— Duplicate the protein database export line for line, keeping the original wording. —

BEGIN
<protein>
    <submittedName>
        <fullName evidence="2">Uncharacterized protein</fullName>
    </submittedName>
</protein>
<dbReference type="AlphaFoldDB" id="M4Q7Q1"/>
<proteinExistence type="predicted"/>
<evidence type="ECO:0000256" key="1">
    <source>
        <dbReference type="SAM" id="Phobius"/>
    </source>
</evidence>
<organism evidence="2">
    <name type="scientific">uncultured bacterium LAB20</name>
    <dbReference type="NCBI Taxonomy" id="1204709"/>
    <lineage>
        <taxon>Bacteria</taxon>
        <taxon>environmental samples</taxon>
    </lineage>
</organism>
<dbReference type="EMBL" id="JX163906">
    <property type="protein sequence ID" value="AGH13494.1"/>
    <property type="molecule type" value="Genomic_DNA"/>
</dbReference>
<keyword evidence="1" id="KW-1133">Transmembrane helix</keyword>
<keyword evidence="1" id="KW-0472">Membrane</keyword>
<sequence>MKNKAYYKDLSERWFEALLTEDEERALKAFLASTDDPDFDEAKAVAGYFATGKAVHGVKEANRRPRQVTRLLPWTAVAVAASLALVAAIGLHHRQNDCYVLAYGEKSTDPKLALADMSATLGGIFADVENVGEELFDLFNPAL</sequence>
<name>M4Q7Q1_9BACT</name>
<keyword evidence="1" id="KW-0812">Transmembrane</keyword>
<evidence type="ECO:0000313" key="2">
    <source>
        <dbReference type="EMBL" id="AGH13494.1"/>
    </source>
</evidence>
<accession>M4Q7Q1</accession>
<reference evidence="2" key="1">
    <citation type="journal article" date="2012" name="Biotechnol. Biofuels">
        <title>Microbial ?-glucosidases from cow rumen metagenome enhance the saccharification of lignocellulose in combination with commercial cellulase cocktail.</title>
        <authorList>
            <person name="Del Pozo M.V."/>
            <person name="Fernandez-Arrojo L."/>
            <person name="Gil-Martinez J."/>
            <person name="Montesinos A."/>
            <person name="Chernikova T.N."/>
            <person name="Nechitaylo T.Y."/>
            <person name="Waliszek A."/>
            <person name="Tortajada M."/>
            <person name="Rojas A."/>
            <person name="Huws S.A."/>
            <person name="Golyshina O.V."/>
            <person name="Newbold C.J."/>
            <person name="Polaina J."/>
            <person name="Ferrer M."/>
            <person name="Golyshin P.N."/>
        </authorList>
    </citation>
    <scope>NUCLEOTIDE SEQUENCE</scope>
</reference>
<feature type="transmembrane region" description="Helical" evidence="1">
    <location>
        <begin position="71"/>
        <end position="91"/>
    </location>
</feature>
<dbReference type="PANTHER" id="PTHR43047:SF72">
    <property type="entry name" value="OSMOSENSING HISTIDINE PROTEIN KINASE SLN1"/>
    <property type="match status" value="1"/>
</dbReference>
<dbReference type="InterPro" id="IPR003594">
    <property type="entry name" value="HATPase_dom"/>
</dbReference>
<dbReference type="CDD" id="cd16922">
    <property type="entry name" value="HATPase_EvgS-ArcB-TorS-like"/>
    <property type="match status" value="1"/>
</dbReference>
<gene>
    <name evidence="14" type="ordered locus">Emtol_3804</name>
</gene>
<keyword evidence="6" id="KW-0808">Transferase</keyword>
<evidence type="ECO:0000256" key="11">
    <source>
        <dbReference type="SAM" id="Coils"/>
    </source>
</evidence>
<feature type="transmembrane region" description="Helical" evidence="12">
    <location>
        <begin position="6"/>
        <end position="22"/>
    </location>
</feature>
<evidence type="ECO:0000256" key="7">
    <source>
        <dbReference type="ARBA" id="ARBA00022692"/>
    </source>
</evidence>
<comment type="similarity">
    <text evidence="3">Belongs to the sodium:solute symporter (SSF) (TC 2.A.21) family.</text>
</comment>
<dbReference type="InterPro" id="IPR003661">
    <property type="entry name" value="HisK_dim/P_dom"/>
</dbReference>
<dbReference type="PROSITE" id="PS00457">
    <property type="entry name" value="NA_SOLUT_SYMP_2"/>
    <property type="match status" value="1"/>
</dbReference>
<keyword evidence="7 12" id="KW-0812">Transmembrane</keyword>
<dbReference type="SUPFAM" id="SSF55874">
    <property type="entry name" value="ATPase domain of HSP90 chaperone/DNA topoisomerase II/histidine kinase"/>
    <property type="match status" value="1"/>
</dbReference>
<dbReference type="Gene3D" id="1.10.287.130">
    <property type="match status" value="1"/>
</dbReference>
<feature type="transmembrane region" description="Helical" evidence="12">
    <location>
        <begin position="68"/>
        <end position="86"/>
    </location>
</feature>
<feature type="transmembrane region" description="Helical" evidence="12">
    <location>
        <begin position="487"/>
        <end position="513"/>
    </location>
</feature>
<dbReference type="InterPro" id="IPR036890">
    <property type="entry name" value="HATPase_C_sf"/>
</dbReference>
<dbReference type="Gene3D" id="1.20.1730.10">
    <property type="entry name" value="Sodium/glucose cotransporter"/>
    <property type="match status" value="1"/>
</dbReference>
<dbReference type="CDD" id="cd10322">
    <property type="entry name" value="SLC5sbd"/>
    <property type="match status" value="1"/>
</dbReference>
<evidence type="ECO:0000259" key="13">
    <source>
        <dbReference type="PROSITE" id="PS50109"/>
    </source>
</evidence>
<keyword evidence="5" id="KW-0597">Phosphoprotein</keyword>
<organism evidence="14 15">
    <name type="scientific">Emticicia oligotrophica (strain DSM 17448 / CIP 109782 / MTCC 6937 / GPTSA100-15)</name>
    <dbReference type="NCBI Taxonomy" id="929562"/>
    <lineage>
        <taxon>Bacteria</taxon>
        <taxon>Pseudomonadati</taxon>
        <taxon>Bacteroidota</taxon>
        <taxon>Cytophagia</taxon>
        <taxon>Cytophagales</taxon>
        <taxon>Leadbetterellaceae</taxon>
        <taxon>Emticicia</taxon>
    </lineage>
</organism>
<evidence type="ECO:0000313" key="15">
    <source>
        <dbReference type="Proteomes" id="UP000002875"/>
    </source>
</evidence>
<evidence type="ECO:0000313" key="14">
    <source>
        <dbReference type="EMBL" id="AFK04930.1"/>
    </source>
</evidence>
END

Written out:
<protein>
    <submittedName>
        <fullName evidence="2">Uncharacterized protein</fullName>
    </submittedName>
</protein>
<dbReference type="AlphaFoldDB" id="M4Q7Q1"/>
<proteinExistence type="predicted"/>
<evidence type="ECO:0000256" key="1">
    <source>
        <dbReference type="SAM" id="Phobius"/>
    </source>
</evidence>
<organism evidence="2">
    <name type="scientific">uncultured bacterium LAB20</name>
    <dbReference type="NCBI Taxonomy" id="1204709"/>
    <lineage>
        <taxon>Bacteria</taxon>
        <taxon>environmental samples</taxon>
    </lineage>
</organism>
<dbReference type="EMBL" id="JX163906">
    <property type="protein sequence ID" value="AGH13494.1"/>
    <property type="molecule type" value="Genomic_DNA"/>
</dbReference>
<keyword evidence="1" id="KW-1133">Transmembrane helix</keyword>
<keyword evidence="1" id="KW-0472">Membrane</keyword>
<sequence>MKNKAYYKDLSERWFEALLTEDEERALKAFLASTDDPDFDEAKAVAGYFATGKAVHGVKEANRRPRQVTRLLPWTAVAVAASLALVAAIGLHHRQNDCYVLAYGEKSTDPKLALADMSATLGGIFADVENVGEELFDLFNPAL</sequence>
<name>M4Q7Q1_9BACT</name>
<keyword evidence="1" id="KW-0812">Transmembrane</keyword>
<evidence type="ECO:0000313" key="2">
    <source>
        <dbReference type="EMBL" id="AGH13494.1"/>
    </source>
</evidence>
<accession>M4Q7Q1</accession>
<reference evidence="2" key="1">
    <citation type="journal article" date="2012" name="Biotechnol. Biofuels">
        <title>Microbial ?-glucosidases from cow rumen metagenome enhance the saccharification of lignocellulose in combination with commercial cellulase cocktail.</title>
        <authorList>
            <person name="Del Pozo M.V."/>
            <person name="Fernandez-Arrojo L."/>
            <person name="Gil-Martinez J."/>
            <person name="Montesinos A."/>
            <person name="Chernikova T.N."/>
            <person name="Nechitaylo T.Y."/>
            <person name="Waliszek A."/>
            <person name="Tortajada M."/>
            <person name="Rojas A."/>
            <person name="Huws S.A."/>
            <person name="Golyshina O.V."/>
            <person name="Newbold C.J."/>
            <person name="Polaina J."/>
            <person name="Ferrer M."/>
            <person name="Golyshin P.N."/>
        </authorList>
    </citation>
    <scope>NUCLEOTIDE SEQUENCE</scope>
</reference>
<feature type="transmembrane region" description="Helical" evidence="1">
    <location>
        <begin position="71"/>
        <end position="91"/>
    </location>
</feature>
<dbReference type="PANTHER" id="PTHR43047:SF72">
    <property type="entry name" value="OSMOSENSING HISTIDINE PROTEIN KINASE SLN1"/>
    <property type="match status" value="1"/>
</dbReference>
<dbReference type="InterPro" id="IPR003594">
    <property type="entry name" value="HATPase_dom"/>
</dbReference>
<dbReference type="CDD" id="cd16922">
    <property type="entry name" value="HATPase_EvgS-ArcB-TorS-like"/>
    <property type="match status" value="1"/>
</dbReference>
<gene>
    <name evidence="14" type="ordered locus">Emtol_3804</name>
</gene>
<keyword evidence="6" id="KW-0808">Transferase</keyword>
<evidence type="ECO:0000256" key="11">
    <source>
        <dbReference type="SAM" id="Coils"/>
    </source>
</evidence>
<feature type="transmembrane region" description="Helical" evidence="12">
    <location>
        <begin position="6"/>
        <end position="22"/>
    </location>
</feature>
<evidence type="ECO:0000256" key="7">
    <source>
        <dbReference type="ARBA" id="ARBA00022692"/>
    </source>
</evidence>
<comment type="similarity">
    <text evidence="3">Belongs to the sodium:solute symporter (SSF) (TC 2.A.21) family.</text>
</comment>
<dbReference type="InterPro" id="IPR003661">
    <property type="entry name" value="HisK_dim/P_dom"/>
</dbReference>
<dbReference type="PROSITE" id="PS00457">
    <property type="entry name" value="NA_SOLUT_SYMP_2"/>
    <property type="match status" value="1"/>
</dbReference>
<keyword evidence="7 12" id="KW-0812">Transmembrane</keyword>
<dbReference type="SUPFAM" id="SSF55874">
    <property type="entry name" value="ATPase domain of HSP90 chaperone/DNA topoisomerase II/histidine kinase"/>
    <property type="match status" value="1"/>
</dbReference>
<dbReference type="Gene3D" id="1.10.287.130">
    <property type="match status" value="1"/>
</dbReference>
<feature type="transmembrane region" description="Helical" evidence="12">
    <location>
        <begin position="68"/>
        <end position="86"/>
    </location>
</feature>
<feature type="transmembrane region" description="Helical" evidence="12">
    <location>
        <begin position="487"/>
        <end position="513"/>
    </location>
</feature>
<dbReference type="InterPro" id="IPR036890">
    <property type="entry name" value="HATPase_C_sf"/>
</dbReference>
<dbReference type="Gene3D" id="1.20.1730.10">
    <property type="entry name" value="Sodium/glucose cotransporter"/>
    <property type="match status" value="1"/>
</dbReference>
<dbReference type="CDD" id="cd10322">
    <property type="entry name" value="SLC5sbd"/>
    <property type="match status" value="1"/>
</dbReference>
<evidence type="ECO:0000259" key="13">
    <source>
        <dbReference type="PROSITE" id="PS50109"/>
    </source>
</evidence>
<keyword evidence="5" id="KW-0597">Phosphoprotein</keyword>
<organism evidence="14 15">
    <name type="scientific">Emticicia oligotrophica (strain DSM 17448 / CIP 109782 / MTCC 6937 / GPTSA100-15)</name>
    <dbReference type="NCBI Taxonomy" id="929562"/>
    <lineage>
        <taxon>Bacteria</taxon>
        <taxon>Pseudomonadati</taxon>
        <taxon>Bacteroidota</taxon>
        <taxon>Cytophagia</taxon>
        <taxon>Cytophagales</taxon>
        <taxon>Leadbetterellaceae</taxon>
        <taxon>Emticicia</taxon>
    </lineage>
</organism>
<evidence type="ECO:0000313" key="15">
    <source>
        <dbReference type="Proteomes" id="UP000002875"/>
    </source>
</evidence>
<evidence type="ECO:0000313" key="14">
    <source>
        <dbReference type="EMBL" id="AFK04930.1"/>
    </source>
</evidence>